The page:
Community Gardening Kaua'i Style
Sylvia Partridge moved to Kaua`i eight years ago, and is best known for her musical talents with two CDs out–Heaven is Waiting and Walking Home. She joined the Kilauea Community Garden to learn the answer to her question, “Where does my food come from?” Sylvia, like many of us, has easily navigated through the food pyramid, creating hundreds of meals, while maintaining a distance from the origins of the food on her plate. Today she has set about changing that. By immersing herself in the soil of Kauai’s north shore she is learning to distinguish between the weeds and the small papaya plants that she hopes will soon be lining her breakfast table with their fruit. One of Sylvia’s greatest pleasures is spending time with the other gardeners. “They are inspirational. They come here with a deep seated passion for the garden, the plants, and the land.”
Kilauea Community Garden, based on the principle ‘Grow Your Food, Grow Your Future,’ is a four acre parcel on Wai Koa Plantation leased to Malama Kaua`i for the purposes of establishing a community garden (see malamakauaiNews).
Gardening community-style is not a typical feature of Kaua`i’s contemporary agricultural landscape. While in years past, plantation camps offered a bit of land for gardening or individual plots for families, the notion of formalized community gardens has really blossomed just in the past few years. A major impetus for Kaua`i is that in the past decade we have become more influenced by economic issues, more concerned about the quality of our food, and cognizant of our isolation from our food sources. Lets face it–3,000 miles is a long way to go for groceries. But generally that’s at least the distance 80 to 90% of our food travels to get to the island’s shores and stores. Building our capacity to feed ourselves has been a great motivating factor for many of our small farmers and gardeners on Kaua`i, and today the idea is growing.
One practice that sets this community garden apart is the commitment to preserving genetic diversity. In the Regenerations plot (see ribg.org), eight varieties of taro, known in Hawai`i as kalo, intertwine, completely filling the 18 x 20 foot space and reaching for the sky. Some of these kalo are seldom seen today.
Here in Hawai`i, the growing and cultivation of the kalo plant is a tradition that stretches back for centuries.
The Hawaiians loved, honored, and cared for kalo and were in turn, as the creation story implies, fed and supported by it for generations and generations. By tending carefully the kalo, the Hawaiians eventually cultivated more than 300 varieties by selecting the plants for certain conditions, climates, and soils and by hand-pollinating over years and years. (Excerpt from interview with Walter Ritte and Jerry Konanui. For more see malamakauai.org/radio/).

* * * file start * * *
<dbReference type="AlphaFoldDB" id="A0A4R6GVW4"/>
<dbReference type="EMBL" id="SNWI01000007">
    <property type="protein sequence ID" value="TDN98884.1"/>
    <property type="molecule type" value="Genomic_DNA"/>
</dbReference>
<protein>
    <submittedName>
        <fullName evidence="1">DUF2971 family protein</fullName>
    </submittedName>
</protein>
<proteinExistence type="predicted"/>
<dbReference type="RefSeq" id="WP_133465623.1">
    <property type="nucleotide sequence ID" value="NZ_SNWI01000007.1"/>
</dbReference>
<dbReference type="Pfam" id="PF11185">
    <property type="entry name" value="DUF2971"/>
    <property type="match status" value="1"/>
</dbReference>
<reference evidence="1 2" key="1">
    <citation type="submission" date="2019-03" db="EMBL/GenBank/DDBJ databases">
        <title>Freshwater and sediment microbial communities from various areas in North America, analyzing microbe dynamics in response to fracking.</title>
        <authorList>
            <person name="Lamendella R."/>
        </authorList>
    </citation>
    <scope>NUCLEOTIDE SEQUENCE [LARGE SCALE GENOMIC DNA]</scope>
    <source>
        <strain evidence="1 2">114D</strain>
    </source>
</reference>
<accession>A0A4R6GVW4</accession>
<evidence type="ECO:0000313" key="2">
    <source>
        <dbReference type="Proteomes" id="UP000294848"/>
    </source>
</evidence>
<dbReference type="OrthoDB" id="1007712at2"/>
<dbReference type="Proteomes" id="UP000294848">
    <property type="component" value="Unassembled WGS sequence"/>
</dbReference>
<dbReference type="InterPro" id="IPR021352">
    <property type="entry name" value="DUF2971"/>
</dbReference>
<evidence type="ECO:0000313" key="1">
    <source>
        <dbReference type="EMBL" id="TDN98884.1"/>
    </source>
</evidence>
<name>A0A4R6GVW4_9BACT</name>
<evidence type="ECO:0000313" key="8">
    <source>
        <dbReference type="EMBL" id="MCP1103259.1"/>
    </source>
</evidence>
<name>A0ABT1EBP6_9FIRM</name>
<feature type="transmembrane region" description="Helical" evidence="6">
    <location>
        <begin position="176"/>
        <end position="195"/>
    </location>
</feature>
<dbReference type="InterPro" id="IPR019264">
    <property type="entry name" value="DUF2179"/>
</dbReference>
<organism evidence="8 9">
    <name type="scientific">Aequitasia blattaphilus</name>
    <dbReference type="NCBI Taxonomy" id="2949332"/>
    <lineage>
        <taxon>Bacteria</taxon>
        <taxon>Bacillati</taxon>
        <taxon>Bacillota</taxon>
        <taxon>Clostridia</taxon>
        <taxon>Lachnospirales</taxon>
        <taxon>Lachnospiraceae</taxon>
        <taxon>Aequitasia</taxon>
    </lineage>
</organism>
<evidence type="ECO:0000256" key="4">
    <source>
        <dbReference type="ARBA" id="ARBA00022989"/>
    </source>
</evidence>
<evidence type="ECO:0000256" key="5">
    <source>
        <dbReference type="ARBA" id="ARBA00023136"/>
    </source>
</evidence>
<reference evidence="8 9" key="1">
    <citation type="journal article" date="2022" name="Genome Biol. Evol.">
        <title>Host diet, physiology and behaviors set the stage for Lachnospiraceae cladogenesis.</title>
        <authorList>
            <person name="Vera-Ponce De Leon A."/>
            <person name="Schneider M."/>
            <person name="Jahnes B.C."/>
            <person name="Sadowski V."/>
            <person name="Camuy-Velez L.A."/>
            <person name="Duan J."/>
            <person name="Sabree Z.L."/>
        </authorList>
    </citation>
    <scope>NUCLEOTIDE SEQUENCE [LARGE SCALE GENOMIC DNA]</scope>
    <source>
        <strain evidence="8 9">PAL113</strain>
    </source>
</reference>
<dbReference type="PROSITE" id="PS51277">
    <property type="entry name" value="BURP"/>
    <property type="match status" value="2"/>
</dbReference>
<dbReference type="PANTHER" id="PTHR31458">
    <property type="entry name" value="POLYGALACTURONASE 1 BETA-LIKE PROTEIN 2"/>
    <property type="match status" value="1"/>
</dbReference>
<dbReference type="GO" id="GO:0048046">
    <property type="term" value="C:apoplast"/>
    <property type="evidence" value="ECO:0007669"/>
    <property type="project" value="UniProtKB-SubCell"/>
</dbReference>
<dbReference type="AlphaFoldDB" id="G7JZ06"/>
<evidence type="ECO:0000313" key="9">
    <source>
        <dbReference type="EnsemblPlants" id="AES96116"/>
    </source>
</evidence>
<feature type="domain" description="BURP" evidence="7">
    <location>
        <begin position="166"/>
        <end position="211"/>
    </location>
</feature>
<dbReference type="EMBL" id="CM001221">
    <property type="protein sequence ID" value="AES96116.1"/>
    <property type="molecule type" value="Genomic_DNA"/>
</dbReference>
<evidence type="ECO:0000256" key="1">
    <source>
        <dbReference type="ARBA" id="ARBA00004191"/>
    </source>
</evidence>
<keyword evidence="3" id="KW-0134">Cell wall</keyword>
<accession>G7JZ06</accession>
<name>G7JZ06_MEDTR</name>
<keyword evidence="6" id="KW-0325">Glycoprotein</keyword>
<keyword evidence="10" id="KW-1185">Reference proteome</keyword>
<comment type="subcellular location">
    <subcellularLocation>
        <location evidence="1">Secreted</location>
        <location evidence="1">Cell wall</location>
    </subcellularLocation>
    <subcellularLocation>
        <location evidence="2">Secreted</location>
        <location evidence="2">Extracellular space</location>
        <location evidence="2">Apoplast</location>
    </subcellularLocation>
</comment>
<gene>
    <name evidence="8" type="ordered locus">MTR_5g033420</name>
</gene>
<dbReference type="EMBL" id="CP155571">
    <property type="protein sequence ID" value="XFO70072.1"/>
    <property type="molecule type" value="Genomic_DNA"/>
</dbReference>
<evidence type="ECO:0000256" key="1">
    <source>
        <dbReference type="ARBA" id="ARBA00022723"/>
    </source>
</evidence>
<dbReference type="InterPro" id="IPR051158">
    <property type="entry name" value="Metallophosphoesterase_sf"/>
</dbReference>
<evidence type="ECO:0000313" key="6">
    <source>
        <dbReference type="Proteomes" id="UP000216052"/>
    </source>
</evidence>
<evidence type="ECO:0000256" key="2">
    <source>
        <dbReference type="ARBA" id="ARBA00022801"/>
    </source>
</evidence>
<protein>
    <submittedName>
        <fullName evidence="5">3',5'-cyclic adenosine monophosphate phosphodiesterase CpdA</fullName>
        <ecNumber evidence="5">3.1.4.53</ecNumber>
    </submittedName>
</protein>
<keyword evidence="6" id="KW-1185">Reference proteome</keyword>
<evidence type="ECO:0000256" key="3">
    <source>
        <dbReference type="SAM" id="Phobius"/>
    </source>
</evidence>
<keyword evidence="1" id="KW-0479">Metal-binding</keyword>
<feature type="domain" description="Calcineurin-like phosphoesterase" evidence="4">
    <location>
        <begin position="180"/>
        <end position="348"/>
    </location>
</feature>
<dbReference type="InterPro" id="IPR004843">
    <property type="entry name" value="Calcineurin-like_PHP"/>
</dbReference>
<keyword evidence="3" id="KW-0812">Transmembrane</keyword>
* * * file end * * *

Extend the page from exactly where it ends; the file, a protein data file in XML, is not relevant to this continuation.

Other treasured taro varieties have been brought into Hawai‘i by different cultures. For example the Fa`a Fausi, one of the kalo flourishing in the Kilauea garden, originated in Tonga. This taro boasts beautiful variegated stems, patterned leaves and reportedly a fantastic tasting orange corm. Growing these varieties in the Kilauea Community Garden produces a wealth of planting material destined for distribution to gardeners island-wide. Taro is vulnerable, like many plants, to a range of pests and is considered quite delectable to the wild pigs. The largest collections of taro on Kaua`i are maintained at UH CTAHR’s Research station in Wailua, and at Limahuli Garden in Ha`ena. Sadly other collections have been wiped out by the foraging of feral animals looking for a tasty treat.
If you want to learn some basic gardening skills and discover hidden tips and insights from experts, then a community garden could offer you just the right setting. Here at the Kilauea Community Garden, while ground breaking only happened in November 2009, it is filled to the brim with plants and people. The site is 4 acres total with the initial 48 plots filled, but more are in the planning. Malama Kaua`i (see malamakauai.org) has exciting plans for the next phases of the community garden.
The Kilauea Community Garden is a site of exceptional peace and beauty. People come to learn about food, to grow food for others and to share in the bounty and joy that comes from growing your own. Some might come just for the sanctuary it offers.
Colleen Carroll is an urban forestry and environmental educator. She has written the first Directory of Sources for Native Hawaiian Plants, and Growing an Educational Garden at your School: A Study of the Hawaiian Experience. Colleen created NatureTalks to connect people with nature. Her style of educating is as a storyteller for gardens and gardeners.
This report is reprinted with kind permission from Colleen’s NatureTalks blog.